Before recovery I was totally outer-directed. I did what I thought would bring me approval and acceptance. I came by these traits quite honestly as they run in my family. Recovery from alcoholism was the beginning of a new journey after many years of dependence on alcohol to help me “cope” with life – which had become a downward spiral that led me to many desperate places, internally and externally. As long as I was drinking, I could not deal with any of the other problems in my life, many of which were caused by the altered perception that comes from using a substance to make life “more enjoyable”. Just as many were there before I ever picked up the first drink. Until I had stopped drinking for several years through AA I couldn’t tell the difference…
After a time in recovery, I realized that I still had problems with “people, places, and things”, mostly: people. I had a difficult time with boundaries – I didn’t have any. Nor did I understand that I not only have the right but also the responsibility to set them. It was difficult to even begin to sort that stuff out, as I seemed to “breathe in” the expectations of those around me and instinctively tried to live up to them. This tendency started in my childhood. The unwanted second child of a failed marriage who should not have been born - that was me… I’d heard it and internalized the rejection that came with it. I “knew” that I was unlovable and it never occurred to me to doubt that perception. Of course I didn’t doubt it – THEIR reactions to me spoke louder than words and loomed very large in my young mind. Without knowing I was doing it I made them bigger than they ought to be – I made them ‘god’.
Knowing I was a disgrace to my family, I left them behind; but I took with me the trait so common to codependents: the fear created by rejection and disapproval issues and the driving urge to overcome the consequences of living in fear. The ‘unfinished business’ from my childhood showed up in every relationship I ever got into – so for a long time I thought that staying out of relationships altogether was the answer. In truth, this was just another fear: the fear of commitment, as I would lose myself totally if I let them ‘in’ - plus the fear that they wouldn’t like me if I did, because I “knew” what I was... The ‘yo-yo effect’ was that I was ok on my own for a while, then got lonely, then felt trapped and overwhelmed and needed out, then was ok on my own – for a while… It was a cycle that went on and on for many years.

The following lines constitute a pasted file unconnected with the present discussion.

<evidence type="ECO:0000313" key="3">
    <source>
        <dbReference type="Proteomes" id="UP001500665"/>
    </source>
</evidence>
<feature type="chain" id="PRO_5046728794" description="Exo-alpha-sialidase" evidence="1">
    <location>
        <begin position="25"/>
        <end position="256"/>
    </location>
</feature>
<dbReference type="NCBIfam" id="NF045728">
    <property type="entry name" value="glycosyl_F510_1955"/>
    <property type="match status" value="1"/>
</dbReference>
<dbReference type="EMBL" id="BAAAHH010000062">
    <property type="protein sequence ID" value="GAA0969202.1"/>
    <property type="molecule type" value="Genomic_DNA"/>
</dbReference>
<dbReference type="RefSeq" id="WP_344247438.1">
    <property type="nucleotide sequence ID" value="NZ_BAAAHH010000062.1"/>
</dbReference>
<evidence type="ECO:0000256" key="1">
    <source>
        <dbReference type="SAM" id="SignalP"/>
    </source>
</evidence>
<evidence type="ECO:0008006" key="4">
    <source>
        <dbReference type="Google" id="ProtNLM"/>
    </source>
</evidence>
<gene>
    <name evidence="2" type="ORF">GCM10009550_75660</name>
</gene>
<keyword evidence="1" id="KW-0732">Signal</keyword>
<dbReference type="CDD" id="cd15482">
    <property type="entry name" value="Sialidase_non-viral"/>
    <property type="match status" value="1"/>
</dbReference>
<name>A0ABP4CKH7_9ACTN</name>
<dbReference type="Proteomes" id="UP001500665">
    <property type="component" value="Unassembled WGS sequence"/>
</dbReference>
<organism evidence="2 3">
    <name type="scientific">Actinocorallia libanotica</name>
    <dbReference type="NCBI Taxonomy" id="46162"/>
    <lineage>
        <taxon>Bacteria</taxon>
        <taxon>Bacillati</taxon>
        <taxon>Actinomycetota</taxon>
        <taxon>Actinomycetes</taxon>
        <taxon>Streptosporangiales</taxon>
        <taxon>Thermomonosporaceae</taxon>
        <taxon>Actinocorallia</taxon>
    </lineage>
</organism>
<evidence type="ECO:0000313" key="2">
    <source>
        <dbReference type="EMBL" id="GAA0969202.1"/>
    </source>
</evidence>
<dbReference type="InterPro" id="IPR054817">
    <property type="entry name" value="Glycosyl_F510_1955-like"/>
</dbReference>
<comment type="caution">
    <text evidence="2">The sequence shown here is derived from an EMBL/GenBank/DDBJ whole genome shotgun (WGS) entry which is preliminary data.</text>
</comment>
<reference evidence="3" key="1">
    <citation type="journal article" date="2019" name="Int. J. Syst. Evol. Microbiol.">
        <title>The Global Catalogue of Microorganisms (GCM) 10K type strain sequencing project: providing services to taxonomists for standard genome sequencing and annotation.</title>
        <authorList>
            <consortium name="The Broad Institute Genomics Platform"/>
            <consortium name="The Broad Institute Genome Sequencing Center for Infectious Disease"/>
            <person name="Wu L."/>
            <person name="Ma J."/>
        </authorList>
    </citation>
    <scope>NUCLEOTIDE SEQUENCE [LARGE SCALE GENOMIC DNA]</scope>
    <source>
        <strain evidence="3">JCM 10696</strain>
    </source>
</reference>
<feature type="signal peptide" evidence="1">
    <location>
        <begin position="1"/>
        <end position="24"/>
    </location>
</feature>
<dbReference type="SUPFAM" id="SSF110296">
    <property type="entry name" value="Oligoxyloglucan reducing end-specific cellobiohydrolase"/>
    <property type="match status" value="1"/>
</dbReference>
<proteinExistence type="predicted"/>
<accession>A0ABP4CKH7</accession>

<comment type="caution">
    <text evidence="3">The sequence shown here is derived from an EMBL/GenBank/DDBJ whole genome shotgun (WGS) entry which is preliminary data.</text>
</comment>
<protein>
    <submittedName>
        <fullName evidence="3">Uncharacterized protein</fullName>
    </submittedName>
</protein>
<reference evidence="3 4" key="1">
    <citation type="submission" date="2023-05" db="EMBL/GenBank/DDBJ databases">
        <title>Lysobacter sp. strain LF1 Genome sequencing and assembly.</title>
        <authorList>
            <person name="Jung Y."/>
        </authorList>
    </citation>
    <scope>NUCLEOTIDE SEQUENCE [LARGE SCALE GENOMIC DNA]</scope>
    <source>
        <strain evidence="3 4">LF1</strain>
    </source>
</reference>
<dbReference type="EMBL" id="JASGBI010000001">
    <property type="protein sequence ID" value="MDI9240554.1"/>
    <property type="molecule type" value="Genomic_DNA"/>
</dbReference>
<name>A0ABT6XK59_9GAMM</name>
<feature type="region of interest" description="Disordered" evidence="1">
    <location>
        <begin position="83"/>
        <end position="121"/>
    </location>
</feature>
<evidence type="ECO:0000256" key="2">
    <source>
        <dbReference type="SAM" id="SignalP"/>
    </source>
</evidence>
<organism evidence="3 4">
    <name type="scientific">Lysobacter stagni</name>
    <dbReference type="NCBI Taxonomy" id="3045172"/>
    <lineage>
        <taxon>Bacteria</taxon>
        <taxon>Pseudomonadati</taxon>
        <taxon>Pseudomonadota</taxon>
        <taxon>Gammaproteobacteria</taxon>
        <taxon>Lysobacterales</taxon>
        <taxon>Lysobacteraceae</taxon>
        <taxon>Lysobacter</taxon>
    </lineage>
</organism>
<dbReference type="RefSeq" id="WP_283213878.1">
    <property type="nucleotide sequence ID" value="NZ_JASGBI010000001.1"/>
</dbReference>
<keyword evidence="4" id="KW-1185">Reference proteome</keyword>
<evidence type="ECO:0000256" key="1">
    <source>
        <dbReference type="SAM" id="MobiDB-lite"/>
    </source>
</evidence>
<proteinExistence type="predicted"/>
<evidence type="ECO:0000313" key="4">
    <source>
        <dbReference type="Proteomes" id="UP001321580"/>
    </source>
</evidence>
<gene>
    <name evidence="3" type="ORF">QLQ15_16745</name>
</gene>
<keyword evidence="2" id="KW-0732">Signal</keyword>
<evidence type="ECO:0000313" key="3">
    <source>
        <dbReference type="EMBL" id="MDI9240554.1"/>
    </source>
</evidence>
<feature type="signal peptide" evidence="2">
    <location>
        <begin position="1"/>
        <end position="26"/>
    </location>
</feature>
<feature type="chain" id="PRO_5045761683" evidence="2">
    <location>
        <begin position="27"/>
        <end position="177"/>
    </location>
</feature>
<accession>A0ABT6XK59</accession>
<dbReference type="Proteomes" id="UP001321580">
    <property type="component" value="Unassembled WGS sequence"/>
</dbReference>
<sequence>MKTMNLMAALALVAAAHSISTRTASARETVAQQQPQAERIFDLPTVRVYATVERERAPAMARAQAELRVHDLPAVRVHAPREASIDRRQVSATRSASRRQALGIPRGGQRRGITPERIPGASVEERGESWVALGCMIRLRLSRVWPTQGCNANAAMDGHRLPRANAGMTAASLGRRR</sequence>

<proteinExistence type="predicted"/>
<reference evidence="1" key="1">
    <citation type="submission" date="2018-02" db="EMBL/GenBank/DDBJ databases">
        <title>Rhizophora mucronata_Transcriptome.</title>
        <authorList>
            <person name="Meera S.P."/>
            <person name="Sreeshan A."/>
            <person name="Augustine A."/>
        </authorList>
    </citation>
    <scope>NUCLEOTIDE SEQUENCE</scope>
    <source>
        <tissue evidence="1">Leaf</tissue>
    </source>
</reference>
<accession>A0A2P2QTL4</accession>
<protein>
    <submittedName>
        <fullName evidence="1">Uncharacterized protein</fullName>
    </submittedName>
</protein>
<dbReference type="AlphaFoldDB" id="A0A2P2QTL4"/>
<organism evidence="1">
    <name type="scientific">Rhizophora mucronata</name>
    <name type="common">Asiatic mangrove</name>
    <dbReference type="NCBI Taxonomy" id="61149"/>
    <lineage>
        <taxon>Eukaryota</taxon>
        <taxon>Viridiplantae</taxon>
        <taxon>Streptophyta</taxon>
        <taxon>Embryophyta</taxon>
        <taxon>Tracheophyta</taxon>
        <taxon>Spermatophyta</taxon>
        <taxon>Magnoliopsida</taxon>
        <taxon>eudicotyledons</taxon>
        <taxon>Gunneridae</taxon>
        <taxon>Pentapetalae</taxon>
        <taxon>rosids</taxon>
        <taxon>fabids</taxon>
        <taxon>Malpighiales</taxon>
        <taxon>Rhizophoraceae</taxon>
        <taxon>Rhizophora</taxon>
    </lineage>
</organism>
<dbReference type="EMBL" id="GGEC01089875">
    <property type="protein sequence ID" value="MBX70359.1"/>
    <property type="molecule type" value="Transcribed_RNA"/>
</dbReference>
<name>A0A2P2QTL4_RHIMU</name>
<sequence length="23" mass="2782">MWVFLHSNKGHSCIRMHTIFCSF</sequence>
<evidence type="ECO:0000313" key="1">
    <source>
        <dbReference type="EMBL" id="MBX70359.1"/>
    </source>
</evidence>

In early recovery I fell in love – which narrowed the participants in my cycle down to one and I ended up marrying him. Which I thought had stopped the cycle. It hadn’t. After several challenges to my recovery from alcoholism and lots of journaling and praying and meetings and step work I finally did the once unimaginable: I left him after 10 years of marriage. The first 14 months apart from him I spent getting over him. I had to – the wounds were still ‘bleeding’ and oozing the pus of bitterness and resentment over ‘what he had done to me’. A 4th Step inventory on the pain and disappointment of the failed marriage helped greatly in getting past the emotional bondage that had come out of the ‘bond’ I had thought it was supposed to be. I let go of him – and finally ‘remembered’ myself. After all, I had been a person in my own right before I met him… Which was true, to a point. In all actuality, it became a return to the original ‘tapes’ that had been recorded long before he ever showed up in my life.
Sober and in a growing relationship with God, I was now a ‘single’. Though this means ‘dating’ for some peers I didn’t mean that I could – or should. I needed to take time for myself, to do some healing. I did not trust my own judgement in relationships. The patterns of dys-functionality were all over my life… Through the pain and in the healing, my relationship with God grew to a new dimension. And so the Real Challenge began…
The sorting out of ideas that I had accepted as “true” turned out to be the most challenging and taxing process that ever took place for me. It lasted 18 months. In this process I became aware of how much I was suffering due to things I did not understand. Of the numerous ideas that I had always believed without ever really looking at them, many came in the form of “God wants you to …”. Someone had told me what THEY thought God wanted me to do or be, and I had never doubted them. I began to question at this point the various ideas that I had been taught.